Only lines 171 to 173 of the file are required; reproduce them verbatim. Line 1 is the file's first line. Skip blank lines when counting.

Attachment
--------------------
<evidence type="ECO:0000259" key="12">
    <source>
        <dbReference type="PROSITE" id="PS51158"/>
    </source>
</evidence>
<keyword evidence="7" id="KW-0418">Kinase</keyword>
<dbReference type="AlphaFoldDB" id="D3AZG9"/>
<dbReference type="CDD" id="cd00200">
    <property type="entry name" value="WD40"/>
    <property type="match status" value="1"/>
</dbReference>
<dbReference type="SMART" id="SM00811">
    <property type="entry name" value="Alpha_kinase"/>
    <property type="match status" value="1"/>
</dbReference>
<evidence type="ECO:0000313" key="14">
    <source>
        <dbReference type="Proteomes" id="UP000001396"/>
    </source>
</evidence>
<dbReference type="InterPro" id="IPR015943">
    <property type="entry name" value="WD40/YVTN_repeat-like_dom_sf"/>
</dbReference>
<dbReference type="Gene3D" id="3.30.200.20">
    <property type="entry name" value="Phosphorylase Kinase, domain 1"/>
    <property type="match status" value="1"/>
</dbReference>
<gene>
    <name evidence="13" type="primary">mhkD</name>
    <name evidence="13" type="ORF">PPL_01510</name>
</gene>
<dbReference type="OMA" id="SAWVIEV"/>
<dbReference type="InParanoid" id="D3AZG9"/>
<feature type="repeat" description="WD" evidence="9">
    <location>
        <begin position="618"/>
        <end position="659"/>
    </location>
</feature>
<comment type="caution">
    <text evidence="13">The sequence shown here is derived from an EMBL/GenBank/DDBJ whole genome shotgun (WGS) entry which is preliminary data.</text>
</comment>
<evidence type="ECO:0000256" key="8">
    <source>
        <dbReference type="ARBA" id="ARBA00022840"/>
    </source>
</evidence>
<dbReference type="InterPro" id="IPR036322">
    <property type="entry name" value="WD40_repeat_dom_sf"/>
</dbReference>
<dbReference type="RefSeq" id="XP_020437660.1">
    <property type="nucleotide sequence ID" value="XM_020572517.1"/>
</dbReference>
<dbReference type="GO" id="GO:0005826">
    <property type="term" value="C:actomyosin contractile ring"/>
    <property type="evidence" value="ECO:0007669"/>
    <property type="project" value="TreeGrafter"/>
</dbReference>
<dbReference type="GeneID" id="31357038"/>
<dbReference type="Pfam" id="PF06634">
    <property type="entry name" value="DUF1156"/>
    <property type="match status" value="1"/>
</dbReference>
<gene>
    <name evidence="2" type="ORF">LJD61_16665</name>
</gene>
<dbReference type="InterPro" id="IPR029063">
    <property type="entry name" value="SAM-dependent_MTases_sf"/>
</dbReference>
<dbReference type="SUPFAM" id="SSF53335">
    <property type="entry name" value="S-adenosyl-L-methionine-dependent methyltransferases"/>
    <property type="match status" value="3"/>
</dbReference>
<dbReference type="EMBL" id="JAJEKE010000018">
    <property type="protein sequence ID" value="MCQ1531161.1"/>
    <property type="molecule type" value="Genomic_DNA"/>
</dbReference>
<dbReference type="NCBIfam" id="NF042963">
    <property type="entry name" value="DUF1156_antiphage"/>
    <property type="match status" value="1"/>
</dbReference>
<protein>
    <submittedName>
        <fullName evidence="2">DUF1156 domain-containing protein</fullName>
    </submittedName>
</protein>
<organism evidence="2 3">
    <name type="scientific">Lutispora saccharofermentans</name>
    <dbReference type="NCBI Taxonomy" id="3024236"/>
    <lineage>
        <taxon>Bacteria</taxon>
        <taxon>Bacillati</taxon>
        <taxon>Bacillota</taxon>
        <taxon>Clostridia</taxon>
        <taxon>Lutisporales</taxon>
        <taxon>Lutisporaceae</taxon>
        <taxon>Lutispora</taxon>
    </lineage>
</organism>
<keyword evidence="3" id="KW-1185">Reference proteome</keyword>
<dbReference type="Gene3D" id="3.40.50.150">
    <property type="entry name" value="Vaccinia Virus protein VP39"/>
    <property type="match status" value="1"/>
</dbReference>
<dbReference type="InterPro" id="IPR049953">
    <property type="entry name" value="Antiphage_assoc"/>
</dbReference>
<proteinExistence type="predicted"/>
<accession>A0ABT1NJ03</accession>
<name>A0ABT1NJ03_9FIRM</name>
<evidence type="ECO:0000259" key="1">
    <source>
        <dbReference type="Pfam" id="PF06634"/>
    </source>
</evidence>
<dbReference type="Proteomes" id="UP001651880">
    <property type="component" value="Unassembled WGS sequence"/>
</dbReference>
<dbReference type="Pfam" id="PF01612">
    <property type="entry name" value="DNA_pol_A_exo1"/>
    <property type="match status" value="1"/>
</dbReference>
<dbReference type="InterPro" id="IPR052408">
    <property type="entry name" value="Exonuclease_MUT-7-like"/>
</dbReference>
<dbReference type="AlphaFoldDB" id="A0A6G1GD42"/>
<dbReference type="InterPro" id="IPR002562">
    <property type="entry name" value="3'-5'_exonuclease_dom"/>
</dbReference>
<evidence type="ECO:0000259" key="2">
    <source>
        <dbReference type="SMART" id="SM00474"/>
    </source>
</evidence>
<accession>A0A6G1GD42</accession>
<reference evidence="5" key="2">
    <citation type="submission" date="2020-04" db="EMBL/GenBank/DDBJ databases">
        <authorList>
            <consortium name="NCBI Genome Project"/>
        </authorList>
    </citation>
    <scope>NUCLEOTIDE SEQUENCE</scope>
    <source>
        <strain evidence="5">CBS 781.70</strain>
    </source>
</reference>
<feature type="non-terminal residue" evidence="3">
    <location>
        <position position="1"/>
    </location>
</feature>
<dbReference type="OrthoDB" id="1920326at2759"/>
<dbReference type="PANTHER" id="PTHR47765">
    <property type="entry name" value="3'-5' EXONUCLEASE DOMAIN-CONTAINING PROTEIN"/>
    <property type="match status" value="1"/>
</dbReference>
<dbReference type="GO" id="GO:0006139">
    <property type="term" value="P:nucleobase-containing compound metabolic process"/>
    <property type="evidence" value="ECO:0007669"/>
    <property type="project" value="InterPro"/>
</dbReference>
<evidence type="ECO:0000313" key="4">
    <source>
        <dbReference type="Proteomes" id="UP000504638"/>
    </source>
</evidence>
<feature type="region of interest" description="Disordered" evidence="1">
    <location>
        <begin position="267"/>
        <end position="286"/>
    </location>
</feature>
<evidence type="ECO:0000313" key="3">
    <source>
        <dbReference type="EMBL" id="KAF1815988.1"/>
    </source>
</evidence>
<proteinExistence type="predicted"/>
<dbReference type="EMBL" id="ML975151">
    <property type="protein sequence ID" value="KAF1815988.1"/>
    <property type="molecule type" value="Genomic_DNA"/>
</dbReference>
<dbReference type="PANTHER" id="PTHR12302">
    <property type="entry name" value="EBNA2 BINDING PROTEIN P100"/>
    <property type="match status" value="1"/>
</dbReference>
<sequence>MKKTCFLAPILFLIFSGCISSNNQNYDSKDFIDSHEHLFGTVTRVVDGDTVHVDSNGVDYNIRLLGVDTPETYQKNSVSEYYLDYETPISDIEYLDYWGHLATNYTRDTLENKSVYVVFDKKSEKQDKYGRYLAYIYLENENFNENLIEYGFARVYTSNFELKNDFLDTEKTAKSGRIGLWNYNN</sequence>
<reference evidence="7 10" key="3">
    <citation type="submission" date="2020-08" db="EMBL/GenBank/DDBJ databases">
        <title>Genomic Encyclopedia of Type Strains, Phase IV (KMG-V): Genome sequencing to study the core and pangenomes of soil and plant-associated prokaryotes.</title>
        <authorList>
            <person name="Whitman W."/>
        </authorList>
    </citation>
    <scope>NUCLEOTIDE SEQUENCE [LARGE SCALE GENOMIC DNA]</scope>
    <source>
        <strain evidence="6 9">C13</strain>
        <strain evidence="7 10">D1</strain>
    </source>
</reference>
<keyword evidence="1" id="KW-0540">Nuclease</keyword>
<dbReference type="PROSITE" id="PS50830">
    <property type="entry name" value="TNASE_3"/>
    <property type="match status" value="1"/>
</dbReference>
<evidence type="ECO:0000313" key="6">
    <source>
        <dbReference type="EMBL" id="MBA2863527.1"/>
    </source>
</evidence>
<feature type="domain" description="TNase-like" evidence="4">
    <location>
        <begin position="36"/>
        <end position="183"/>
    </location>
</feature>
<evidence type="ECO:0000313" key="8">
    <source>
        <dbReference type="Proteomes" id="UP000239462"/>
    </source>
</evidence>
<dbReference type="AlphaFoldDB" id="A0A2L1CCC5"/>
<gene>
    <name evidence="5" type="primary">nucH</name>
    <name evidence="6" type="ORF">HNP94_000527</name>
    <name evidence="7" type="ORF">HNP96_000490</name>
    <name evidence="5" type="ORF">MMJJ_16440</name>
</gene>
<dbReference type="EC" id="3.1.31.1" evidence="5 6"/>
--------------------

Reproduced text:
    </location>
</feature>
<evidence type="ECO:0000313" key="3">